Such a patent idea would turn TV set-top boxes into spy boxes with sensors for both seeing and hearing the activity in front of the TV. Many TV viewers already own such set-top boxes to access pay-per-view services, digital video recordings and Internet streaming.
The patent filing even suggests the tracking system communicating with whatever smartphone or tablet a TV viewer might happen to have in his or her hands.
Via Salon, Andrew Leonard on a smash-success smartphone game which tests and hones one’s recognition of corporate symbols:
I was a little taken aback last Sunday when I saw my 15-year-old son playing Logos Quiz, a game that is based on the ability to identify corporate logos, [and which] rocketed to the top of the most popular free download apps lists this spring. Imagine a brand being able to compare recognition rates of their logo by age, by zip code or by “likes.” Imagine a brand being able to insert alternate versions of their logo to test. We’re all test subjects for the future of advertising, all the time. Logos Quiz just makes it explicit.
The strategy is intended to restore trust in the Bank and ensure that we live up to our new vision of being "Recognised as the most trusted financial partner." In order to reach that objective, we must set new standards for banking operations.
According to The New York Daily News:
… Read the rest
A German liquor company called G-Spirits is promising customers that “every drop” of its line of alcoholic beverages has been poured on the naked breasts of a certified model — with her approval, of course.
The booze brand brags that its barrel-aged whisky has been thoroughly splashed on the ample bosom of Alexa Varga, Hungary’s 2012 Playboy Playmate of the Year.
For 139 euros (around $180 plus shipping), says the firm, you will find “its unbelievably versatile flavors range from roasted almonds, dried fruit, and toffee, to honey, vanilla, baked apples and cinnamon. Its finish is harmonic, well-balanced, spicy and long-lasting.”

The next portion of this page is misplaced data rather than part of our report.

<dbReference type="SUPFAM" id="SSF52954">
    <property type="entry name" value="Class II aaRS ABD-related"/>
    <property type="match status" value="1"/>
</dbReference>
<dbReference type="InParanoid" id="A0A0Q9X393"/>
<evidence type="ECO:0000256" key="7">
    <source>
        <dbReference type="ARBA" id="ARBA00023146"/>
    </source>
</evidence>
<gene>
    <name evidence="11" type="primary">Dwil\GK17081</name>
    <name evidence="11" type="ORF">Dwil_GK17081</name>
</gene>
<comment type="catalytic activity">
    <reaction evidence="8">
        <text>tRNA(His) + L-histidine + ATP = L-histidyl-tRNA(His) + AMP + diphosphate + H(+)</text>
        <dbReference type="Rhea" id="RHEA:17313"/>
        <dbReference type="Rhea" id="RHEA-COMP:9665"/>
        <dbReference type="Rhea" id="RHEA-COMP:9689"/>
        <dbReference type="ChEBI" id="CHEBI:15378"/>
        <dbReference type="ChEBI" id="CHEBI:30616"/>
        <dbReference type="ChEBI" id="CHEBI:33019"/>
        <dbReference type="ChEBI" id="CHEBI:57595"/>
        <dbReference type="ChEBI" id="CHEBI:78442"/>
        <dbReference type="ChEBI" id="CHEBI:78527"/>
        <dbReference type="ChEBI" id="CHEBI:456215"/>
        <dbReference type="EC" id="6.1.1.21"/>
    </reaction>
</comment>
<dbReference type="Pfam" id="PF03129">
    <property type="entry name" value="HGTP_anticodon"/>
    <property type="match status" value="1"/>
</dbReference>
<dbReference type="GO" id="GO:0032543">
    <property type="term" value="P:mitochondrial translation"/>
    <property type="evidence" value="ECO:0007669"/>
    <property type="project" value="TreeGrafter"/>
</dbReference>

The company claims that the stock is limited to a mere 5000 bottles and comes with a certificate, including the original signature of the model and the bottle number, which proves that “every single drop” touched the model’s flesh.
It’s intriguing that marketing the military to kids is considered illegal and unethical in parts of the world, as it seems a normal part of life here in the United States. Via Russia Today:
The German Army has been accused of unethical recruitment practices, after it placed ads in a teen magazine promising “crazy water battles” and flights “in a real army plane” at its “Adventure Camps” that encourage youngsters to join the army.
The colorful adverts, showing smiling young teens, were published online and in the printed edition of Bravo, Germany’s most popular teen magazine. Under the slogan “Action, Adrenaline Adventure!” the German army, known as the Bundeswehr, is offering paid-for trips to Sardinia and the Alps for underage teens, where they are told about a possible career in the army once they come of age. Legally, the Bundeswehr cannot recruit people under the age of 18.
Ralf Willinger, a children’s rights consultant at Terre des Hommes [said] “The armed forces should be limited to recruiting adults, so that they do not attract young people who are easily influenced and can hardly appreciate what an obligation military service and the related foreign missions can entail.”